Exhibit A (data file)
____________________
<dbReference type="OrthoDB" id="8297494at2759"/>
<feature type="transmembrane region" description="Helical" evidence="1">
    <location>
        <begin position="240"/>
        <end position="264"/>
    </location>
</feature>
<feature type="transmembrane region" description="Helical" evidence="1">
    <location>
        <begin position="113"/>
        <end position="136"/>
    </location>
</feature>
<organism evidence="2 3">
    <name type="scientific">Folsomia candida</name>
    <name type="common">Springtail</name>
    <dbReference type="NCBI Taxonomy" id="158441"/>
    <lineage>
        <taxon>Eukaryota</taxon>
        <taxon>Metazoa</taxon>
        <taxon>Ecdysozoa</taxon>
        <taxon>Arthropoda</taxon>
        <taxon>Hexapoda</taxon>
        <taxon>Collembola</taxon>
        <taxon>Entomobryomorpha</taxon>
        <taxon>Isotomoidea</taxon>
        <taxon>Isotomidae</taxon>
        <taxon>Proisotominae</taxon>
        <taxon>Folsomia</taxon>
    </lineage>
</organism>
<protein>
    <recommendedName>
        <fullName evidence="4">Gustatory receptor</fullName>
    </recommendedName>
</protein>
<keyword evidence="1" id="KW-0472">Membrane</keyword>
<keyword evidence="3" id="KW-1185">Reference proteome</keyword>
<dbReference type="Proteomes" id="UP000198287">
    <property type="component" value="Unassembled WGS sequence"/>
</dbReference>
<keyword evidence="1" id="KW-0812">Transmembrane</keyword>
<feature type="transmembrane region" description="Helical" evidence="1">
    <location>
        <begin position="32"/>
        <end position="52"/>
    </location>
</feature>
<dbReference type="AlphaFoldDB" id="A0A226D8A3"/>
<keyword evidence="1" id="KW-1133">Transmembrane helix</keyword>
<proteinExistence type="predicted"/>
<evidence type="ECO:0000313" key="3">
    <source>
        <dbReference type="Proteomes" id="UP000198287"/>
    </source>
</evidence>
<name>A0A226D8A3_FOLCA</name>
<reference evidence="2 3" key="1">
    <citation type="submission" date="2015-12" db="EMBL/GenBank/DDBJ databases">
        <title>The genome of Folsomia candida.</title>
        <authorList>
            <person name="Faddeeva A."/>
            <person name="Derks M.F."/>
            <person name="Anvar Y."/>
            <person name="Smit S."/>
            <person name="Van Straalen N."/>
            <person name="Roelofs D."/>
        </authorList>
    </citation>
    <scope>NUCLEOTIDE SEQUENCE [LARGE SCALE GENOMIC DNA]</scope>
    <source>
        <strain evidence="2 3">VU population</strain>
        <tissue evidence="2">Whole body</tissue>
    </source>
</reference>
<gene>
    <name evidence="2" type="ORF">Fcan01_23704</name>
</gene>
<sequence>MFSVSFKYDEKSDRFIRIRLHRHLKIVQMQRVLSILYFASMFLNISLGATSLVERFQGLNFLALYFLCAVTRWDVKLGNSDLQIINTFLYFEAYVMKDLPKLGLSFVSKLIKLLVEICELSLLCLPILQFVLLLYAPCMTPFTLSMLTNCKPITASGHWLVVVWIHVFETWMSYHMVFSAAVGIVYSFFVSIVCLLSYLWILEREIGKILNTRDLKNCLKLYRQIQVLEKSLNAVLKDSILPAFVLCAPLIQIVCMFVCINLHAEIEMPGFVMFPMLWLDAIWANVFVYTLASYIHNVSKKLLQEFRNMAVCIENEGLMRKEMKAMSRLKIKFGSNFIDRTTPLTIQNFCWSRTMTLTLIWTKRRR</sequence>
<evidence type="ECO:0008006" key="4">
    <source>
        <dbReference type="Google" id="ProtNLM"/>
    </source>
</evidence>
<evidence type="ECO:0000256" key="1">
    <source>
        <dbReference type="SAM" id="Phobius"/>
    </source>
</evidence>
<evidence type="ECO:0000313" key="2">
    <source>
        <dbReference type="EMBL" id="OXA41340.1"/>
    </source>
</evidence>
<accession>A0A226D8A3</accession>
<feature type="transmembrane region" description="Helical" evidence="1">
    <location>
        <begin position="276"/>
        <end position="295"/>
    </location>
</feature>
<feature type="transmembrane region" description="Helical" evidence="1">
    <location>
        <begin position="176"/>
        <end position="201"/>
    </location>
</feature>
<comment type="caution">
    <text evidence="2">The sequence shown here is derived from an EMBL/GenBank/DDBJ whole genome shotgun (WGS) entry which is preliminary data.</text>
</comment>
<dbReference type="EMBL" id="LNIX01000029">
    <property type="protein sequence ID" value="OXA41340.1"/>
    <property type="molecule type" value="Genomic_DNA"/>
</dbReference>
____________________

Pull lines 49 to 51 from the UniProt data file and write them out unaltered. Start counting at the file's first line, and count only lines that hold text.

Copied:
<dbReference type="AlphaFoldDB" id="A0A226D8A3"/>
<keyword evidence="1" id="KW-1133">Transmembrane helix</keyword>
<proteinExistence type="predicted"/>